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Old December 17, 1999, 10:14 AM   #14
Oleg Volk
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I decided toforgo knives for now and get training with knives/sticks first. I will shop afterwards.

BTW, my site is still up and running...

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Old December 17, 1999, 11:04 AM   #15
ctdonath
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Oleg-

Go study Kali (Phillipine stick fighting). It's geared toward almost anything you can get your hands on, including knives. http://www.donath.org/Defense/Kali
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Old December 18, 1999, 08:29 PM   #16
TEXAS LAWMAN
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Regardless of its composition, don't carry the dirk/dagger/stabber in TEXAS. We define "ILLEGAL KNIFE" as a: knife w/blade >5.5", throwing knife, bowie knife, sword, spear, dagger, included but not limited to a dirk, stiletto, and poniard. An offense is the highest grade of misdemeanor (Class A), unless committed on any premises licensed or issued a permit to sell alcoholic beverages-- then it's a Felony 3. It's stupid but our concealed handgun licensees (our CHLs undergo the most rigorous background check in the nation) cannot carry a handgun in places which derive >51% of its income from alcohol sales. This includes many restaurants, etc.
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Old December 19, 1999, 02:07 AM   #17
Steve Smith
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I guess I'll just give up. Considering how difficult these things are to find (I've tried since this post started), I guess I haven't seen it. I have seen the carbon fiber blades, and they look interesting. Looking deeper into this topic, if I need a "non-magnetic" knife to get through security, then there's a very good chance that no one else will be armed either. Considering airlines, I always carry my Leatherman on a plane (just in case of a crash and I'm lucky enough to survive, and I need tools to break/cut my way out) The Leatherman is also a weapon, and I've NEVER been refused carry of it on a plane, an dI fly all the time.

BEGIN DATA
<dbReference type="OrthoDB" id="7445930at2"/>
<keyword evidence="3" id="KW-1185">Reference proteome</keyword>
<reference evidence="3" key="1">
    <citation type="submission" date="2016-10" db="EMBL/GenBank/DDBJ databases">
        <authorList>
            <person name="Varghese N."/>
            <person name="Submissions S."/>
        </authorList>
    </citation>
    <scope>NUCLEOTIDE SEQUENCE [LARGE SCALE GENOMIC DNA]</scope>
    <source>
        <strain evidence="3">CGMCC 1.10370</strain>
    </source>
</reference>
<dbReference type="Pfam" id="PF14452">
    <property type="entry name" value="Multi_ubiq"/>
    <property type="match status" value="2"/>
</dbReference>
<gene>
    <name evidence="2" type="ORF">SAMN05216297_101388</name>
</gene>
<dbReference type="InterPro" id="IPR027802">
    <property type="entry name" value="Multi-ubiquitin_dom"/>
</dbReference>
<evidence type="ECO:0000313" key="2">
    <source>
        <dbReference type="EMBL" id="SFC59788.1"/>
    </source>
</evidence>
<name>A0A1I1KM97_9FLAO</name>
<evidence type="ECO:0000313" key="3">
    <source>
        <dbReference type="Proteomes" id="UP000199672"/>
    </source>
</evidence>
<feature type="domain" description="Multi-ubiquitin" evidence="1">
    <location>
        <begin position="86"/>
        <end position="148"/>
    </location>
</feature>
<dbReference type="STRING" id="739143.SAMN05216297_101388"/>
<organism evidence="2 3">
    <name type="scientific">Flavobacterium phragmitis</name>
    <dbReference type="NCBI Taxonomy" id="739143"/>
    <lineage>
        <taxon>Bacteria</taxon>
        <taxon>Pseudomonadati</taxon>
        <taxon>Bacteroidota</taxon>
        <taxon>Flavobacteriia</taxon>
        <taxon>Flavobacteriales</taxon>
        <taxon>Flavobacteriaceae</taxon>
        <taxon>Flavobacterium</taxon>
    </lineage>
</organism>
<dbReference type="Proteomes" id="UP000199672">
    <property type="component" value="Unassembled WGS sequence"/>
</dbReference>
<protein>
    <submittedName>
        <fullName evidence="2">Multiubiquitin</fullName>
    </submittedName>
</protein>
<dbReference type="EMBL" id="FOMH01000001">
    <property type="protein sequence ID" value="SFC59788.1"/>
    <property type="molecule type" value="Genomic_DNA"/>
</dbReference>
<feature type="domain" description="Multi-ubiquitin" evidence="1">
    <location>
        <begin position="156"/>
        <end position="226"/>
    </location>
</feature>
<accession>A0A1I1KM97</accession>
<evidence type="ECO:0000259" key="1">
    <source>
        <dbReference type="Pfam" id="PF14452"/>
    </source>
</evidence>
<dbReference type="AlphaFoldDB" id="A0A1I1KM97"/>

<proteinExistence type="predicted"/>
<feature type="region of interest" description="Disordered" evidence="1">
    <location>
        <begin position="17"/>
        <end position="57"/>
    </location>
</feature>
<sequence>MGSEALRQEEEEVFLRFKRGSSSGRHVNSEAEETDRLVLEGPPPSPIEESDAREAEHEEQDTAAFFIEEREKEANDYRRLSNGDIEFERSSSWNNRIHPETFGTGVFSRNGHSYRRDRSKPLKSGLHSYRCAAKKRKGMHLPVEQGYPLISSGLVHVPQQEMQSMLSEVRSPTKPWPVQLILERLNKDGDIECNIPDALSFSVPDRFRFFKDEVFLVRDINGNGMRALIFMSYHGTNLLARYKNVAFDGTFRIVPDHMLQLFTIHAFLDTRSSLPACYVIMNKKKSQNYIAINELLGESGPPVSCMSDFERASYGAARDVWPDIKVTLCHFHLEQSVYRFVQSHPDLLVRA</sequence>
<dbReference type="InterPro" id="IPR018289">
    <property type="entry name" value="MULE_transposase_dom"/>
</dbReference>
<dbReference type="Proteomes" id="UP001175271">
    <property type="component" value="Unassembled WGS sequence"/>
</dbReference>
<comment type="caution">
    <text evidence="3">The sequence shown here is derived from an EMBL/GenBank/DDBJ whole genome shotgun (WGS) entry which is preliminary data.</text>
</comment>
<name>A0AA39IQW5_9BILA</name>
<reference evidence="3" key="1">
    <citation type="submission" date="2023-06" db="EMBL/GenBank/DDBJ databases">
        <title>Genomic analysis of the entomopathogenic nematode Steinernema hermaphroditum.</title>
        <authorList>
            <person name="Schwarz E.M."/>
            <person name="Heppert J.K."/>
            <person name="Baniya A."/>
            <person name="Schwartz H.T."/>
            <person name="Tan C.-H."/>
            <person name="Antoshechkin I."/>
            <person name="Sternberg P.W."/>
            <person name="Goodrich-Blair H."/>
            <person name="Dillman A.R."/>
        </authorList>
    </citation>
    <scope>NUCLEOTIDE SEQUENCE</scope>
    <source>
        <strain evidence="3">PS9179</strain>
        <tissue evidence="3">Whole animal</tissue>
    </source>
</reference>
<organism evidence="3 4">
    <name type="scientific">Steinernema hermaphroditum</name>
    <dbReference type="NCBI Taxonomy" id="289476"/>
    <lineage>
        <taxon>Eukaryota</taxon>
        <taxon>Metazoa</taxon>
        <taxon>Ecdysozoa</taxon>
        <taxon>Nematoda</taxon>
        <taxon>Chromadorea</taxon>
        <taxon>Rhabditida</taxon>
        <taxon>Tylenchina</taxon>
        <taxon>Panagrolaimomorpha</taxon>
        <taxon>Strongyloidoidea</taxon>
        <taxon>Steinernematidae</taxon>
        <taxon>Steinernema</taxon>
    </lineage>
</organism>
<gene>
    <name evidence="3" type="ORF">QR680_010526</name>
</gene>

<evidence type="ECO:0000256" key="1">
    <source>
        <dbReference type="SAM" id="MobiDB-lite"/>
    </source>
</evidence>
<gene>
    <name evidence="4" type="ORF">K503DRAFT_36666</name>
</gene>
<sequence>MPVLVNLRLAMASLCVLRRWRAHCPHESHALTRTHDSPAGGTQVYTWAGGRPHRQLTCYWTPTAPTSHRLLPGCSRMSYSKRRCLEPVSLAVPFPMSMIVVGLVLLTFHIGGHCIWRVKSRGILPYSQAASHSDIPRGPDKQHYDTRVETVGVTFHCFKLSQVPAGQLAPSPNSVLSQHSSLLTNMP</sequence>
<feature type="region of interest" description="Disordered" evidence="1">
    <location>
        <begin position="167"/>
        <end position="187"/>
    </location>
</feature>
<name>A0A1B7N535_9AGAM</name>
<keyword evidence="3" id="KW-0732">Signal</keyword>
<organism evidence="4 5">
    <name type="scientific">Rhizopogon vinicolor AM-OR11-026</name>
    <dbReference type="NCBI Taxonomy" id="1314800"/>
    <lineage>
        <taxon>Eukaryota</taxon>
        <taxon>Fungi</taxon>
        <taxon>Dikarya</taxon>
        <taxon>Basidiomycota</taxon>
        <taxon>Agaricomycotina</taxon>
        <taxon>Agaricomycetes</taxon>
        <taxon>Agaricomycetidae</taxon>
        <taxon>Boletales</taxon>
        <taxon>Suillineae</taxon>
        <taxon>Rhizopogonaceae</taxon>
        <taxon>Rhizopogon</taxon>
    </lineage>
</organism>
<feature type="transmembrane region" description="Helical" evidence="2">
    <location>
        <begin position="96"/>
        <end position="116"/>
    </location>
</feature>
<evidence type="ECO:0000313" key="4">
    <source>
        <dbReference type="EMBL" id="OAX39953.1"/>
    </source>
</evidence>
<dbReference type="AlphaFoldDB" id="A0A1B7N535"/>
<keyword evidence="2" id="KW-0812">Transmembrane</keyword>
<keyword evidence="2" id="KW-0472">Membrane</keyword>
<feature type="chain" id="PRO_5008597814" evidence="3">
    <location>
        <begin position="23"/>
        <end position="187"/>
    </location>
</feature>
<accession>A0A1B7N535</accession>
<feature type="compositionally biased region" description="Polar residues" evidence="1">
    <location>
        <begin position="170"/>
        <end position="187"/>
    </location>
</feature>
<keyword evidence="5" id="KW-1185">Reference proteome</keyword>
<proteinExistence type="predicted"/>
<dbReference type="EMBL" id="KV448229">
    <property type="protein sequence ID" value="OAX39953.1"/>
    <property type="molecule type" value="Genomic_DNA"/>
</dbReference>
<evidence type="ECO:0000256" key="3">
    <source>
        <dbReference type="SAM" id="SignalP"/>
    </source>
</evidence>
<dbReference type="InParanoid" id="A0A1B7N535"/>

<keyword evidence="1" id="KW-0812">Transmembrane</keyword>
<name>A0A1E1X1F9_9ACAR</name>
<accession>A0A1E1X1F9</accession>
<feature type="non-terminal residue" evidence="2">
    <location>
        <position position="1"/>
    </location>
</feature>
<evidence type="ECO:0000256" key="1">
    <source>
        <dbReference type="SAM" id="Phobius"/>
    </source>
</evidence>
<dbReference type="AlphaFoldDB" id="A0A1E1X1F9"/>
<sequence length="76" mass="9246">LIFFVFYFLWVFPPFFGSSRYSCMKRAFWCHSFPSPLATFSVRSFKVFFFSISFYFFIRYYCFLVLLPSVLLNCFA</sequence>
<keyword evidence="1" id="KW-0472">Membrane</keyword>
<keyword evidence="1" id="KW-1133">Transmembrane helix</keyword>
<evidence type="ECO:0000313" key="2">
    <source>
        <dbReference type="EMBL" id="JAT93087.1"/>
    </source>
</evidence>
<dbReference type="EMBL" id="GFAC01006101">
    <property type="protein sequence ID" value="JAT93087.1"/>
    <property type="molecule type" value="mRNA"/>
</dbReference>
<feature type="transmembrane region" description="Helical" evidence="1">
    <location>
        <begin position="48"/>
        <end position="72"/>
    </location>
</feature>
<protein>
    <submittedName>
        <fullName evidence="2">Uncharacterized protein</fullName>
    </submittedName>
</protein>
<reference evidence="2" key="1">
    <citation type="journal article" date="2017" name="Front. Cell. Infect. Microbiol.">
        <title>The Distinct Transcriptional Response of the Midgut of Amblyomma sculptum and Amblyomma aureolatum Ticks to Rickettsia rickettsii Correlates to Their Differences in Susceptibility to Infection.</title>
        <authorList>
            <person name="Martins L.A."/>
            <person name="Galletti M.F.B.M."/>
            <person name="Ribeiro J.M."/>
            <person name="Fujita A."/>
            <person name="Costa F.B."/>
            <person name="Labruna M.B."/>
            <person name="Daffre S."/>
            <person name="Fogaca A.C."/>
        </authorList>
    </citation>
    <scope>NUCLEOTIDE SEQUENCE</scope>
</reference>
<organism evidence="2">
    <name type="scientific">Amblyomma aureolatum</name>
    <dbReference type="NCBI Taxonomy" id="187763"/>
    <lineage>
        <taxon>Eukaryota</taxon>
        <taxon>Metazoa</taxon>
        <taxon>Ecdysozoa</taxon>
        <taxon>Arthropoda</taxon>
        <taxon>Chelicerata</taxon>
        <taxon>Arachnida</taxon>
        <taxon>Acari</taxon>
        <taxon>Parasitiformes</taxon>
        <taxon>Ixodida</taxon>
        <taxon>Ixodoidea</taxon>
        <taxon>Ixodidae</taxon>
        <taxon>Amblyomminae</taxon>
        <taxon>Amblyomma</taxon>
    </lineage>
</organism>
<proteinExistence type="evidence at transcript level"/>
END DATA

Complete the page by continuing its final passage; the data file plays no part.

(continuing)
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Old December 20, 1999, 08:45 AM   #18
Dad2Jane
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Frontsight,
The Leatherman - especially one with the metal, NOT plastic, handles - lends itself well to improvisation as a weapon. I can think of a variety of ways to use it. In many ways, it is better to carry than a regular knife.

Great idea...

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Stand against evil, lest evil have its way...
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Old December 20, 1999, 01:13 PM   #19
Arnistador
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Frontsight!,

Give our site a visit. I believe we have a Micro or Operator in stock.

Tim
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Old December 20, 1999, 01:26 PM   #20
cdf
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Ever consider a wood blade gentlemen?
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Old December 20, 1999, 02:46 PM   #21
TEXAS LAWMAN
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I like the idea of a Leatherman or Gerber tool in a belt pouch. Has lots of uses. I usually throw mine (Gerber) in my checked baggage cause of the hassles resulting from the increased security evident in recent years. Of course, sometimes when I fly I'm carrying a loaded handgun on my body -- so a Gerber tool would be less important for self-defense.
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Old December 21, 1999, 05:26 AM   #22
George Hill
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Wood?
Yeah - I got a nice one... Luiseville SLUGGER.
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Old December 21, 1999, 09:55 AM   #23
Oleg Volk
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And that leads to to a mostly unrelated question: which brand+model of multi-tool would you recommend for versatility and durability? I have been shoping and the number of choices and price range are confusing...
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Old December 21, 1999, 11:01 AM   #24
Steve Smith
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I've owned almost all of them, and I think the Victorinox SwissTool (swiss-army) is best.
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Old December 25, 1999, 04:38 PM   #25
Jake 98c/11b
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Where can I find More detail on the Mad Dog knives, you have me interested.